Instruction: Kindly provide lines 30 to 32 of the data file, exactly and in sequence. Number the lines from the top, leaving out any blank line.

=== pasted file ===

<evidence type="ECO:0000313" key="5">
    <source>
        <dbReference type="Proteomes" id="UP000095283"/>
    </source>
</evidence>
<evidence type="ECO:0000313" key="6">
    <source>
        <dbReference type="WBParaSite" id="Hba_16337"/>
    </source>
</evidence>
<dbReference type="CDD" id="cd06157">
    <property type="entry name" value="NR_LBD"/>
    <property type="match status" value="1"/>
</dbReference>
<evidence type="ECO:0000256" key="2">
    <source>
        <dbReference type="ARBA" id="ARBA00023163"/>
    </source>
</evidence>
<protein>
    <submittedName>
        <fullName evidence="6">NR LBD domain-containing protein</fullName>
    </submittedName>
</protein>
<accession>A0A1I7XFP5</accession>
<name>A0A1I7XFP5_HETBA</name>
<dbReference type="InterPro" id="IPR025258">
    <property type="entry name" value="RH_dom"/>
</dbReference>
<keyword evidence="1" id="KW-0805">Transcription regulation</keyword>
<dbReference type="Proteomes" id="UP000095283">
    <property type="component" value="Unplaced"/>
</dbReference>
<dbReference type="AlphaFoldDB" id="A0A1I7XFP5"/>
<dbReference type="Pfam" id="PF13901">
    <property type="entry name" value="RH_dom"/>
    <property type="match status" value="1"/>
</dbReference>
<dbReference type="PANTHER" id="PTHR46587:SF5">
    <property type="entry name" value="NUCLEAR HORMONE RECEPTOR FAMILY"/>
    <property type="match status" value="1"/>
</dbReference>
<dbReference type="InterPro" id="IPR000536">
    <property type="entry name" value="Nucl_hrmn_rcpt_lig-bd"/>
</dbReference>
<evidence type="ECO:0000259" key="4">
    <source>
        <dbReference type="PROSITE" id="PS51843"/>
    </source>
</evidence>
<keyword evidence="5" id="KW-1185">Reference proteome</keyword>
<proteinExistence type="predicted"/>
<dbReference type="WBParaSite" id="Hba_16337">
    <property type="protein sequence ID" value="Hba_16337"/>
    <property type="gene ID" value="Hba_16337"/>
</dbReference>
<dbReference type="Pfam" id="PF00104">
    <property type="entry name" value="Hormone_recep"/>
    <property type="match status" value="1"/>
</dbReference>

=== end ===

<keyword evidence="1" id="KW-0805">Transcription regulation</keyword>
<dbReference type="Proteomes" id="UP000095283">
    <property type="component" value="Unplaced"/>